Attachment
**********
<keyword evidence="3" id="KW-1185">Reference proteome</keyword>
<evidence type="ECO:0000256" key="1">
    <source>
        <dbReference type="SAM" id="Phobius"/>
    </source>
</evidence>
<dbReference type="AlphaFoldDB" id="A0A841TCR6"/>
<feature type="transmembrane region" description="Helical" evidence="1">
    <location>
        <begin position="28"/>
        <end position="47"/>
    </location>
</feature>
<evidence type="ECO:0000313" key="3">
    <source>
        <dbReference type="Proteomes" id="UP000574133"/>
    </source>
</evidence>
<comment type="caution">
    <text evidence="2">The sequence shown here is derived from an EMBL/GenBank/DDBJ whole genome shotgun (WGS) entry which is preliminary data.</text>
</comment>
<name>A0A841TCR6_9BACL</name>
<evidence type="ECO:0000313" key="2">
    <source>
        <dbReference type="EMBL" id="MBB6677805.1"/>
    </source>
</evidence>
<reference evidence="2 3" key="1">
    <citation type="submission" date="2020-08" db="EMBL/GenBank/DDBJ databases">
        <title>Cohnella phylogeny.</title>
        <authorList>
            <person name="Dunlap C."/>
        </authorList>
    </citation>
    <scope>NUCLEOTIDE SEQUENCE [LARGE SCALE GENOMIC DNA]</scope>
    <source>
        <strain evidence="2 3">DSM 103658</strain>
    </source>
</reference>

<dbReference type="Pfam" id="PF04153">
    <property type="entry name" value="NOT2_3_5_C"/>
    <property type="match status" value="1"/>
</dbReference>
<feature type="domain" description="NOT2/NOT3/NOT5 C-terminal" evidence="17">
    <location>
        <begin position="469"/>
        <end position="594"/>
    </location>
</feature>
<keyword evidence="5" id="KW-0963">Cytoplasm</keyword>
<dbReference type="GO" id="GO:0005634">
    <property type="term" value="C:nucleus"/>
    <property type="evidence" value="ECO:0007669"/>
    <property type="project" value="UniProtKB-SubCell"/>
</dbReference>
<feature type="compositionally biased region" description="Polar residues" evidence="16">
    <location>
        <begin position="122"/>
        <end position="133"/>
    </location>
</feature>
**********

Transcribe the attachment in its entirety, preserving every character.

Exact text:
<keyword evidence="3" id="KW-1185">Reference proteome</keyword>
<evidence type="ECO:0000256" key="1">
    <source>
        <dbReference type="SAM" id="Phobius"/>
    </source>
</evidence>
<dbReference type="AlphaFoldDB" id="A0A841TCR6"/>
<feature type="transmembrane region" description="Helical" evidence="1">
    <location>
        <begin position="28"/>
        <end position="47"/>
    </location>
</feature>
<evidence type="ECO:0000313" key="3">
    <source>
        <dbReference type="Proteomes" id="UP000574133"/>
    </source>
</evidence>
<comment type="caution">
    <text evidence="2">The sequence shown here is derived from an EMBL/GenBank/DDBJ whole genome shotgun (WGS) entry which is preliminary data.</text>
</comment>
<name>A0A841TCR6_9BACL</name>
<evidence type="ECO:0000313" key="2">
    <source>
        <dbReference type="EMBL" id="MBB6677805.1"/>
    </source>
</evidence>
<reference evidence="2 3" key="1">
    <citation type="submission" date="2020-08" db="EMBL/GenBank/DDBJ databases">
        <title>Cohnella phylogeny.</title>
        <authorList>
            <person name="Dunlap C."/>
        </authorList>
    </citation>
    <scope>NUCLEOTIDE SEQUENCE [LARGE SCALE GENOMIC DNA]</scope>
    <source>
        <strain evidence="2 3">DSM 103658</strain>
    </source>
</reference>

<dbReference type="Pfam" id="PF04153">
    <property type="entry name" value="NOT2_3_5_C"/>
    <property type="match status" value="1"/>
</dbReference>
<feature type="domain" description="NOT2/NOT3/NOT5 C-terminal" evidence="17">
    <location>
        <begin position="469"/>
        <end position="594"/>
    </location>
</feature>
<keyword evidence="5" id="KW-0963">Cytoplasm</keyword>
<dbReference type="GO" id="GO:0005634">
    <property type="term" value="C:nucleus"/>
    <property type="evidence" value="ECO:0007669"/>
    <property type="project" value="UniProtKB-SubCell"/>
</dbReference>
<feature type="compositionally biased region" description="Polar residues" evidence="16">
    <location>
        <begin position="122"/>
        <end position="133"/>
    </location>
</feature>